The attack is how long it takes for the synth to go from no volume to peak volume

The decay is how long it takes to go from peak volume to sustain volume

The sustain is the volume from the end of the decay period to until the note you’re playing is released

And the release is the time taken for the sound to reach silence after the note is released

This is best shown using this graph:

Slow attack and release times are most common in pads to allow the chord to swell up and fade away.

Decay and release are only experimented with excessively for more unusual kinds of sounds.

The next manipulators are the filter and resonance:

The filter is used to roll of frequencies above a certain point, sometimes you are given control of how fast they roll off as well. This is often used to filter out unwanted harmonics or if the high frequencies are masking another sound in the mix and you feel you don’t need them. Another common use for it is to have the filter set low and automate it to open up gradually, allowing the synth to grow and fill out the audio spectrum. If you don’t know how to automate, leave a comment and I’ll do a post on it as I won’t be going into that in this post.

The resonance is a control to create a resonance at a certain frequency, making it more prominent in the sound. This is often used to create a bigger bass sound or to emphasise some interesting harmonics in lead sounds.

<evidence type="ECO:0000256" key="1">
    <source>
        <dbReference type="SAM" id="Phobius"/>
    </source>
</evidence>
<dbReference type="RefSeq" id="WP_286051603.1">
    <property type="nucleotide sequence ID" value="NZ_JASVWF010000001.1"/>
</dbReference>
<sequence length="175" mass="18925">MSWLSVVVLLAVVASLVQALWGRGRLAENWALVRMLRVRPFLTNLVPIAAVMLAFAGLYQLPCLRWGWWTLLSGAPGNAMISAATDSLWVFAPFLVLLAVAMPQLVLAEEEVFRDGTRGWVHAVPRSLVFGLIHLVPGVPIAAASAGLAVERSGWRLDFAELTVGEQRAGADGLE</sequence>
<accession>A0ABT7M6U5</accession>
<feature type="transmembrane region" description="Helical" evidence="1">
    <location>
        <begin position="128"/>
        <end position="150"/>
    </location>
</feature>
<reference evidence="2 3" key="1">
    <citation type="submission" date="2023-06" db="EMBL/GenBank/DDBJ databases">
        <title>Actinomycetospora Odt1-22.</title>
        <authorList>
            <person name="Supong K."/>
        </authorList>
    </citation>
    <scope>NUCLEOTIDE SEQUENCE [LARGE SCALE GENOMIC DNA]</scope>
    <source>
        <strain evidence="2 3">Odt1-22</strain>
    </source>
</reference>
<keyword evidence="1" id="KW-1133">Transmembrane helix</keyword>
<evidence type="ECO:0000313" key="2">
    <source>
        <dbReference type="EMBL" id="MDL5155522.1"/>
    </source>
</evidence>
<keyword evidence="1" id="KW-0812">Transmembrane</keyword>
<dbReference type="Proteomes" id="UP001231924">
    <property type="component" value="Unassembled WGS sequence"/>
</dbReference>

Other manipulators are –

The LFO: This stands for ‘Low Frequency Oscillator,’ but it doesn’t generate sound, however it is still a waveform, this waveform is just used to control other aspects of the synth. A common use is to have it control the volume on a bass synth so that the volume fluctuates at the rate the wave is set to, the wave is then often synced to the song tempo, and there we have… WUB WUB!

Other uses are to control things like the filter, the pitch, the resonance or anything really, and you can get some really insane sounds.

Effects: These can be anything from chorus, flange, delay, reverb, or many other things, but I won’t be going into these in this post either.

Unison Detune: This is often a single knob to control the detune for all the voices in the synth that aren’t given actual oscillators.

I’m sure there are lots of synths with manipulators I haven’t mentioned, but these are what I’ve found to be most common, but if I’ve forgotten an important one, let me know!

Finally, the amplifier:

This isn’t really something you need to think about unless you’re using a hardware synth that requires an amp to make sound, in which case you will just have to buy an amp and get familiar with it, because all amps are very different. Software synths are amplified by your DAW or your computer (if its a standalone synth) and played through your speakers.

There is also another kind of synthesis called FM or ‘Frequency Modulation’ synthesis, but I will save that for another post as it gets quite complicated.

Thanks for reading, hope you found this helpful, if theres anything you’d like me to do a post on, let me know!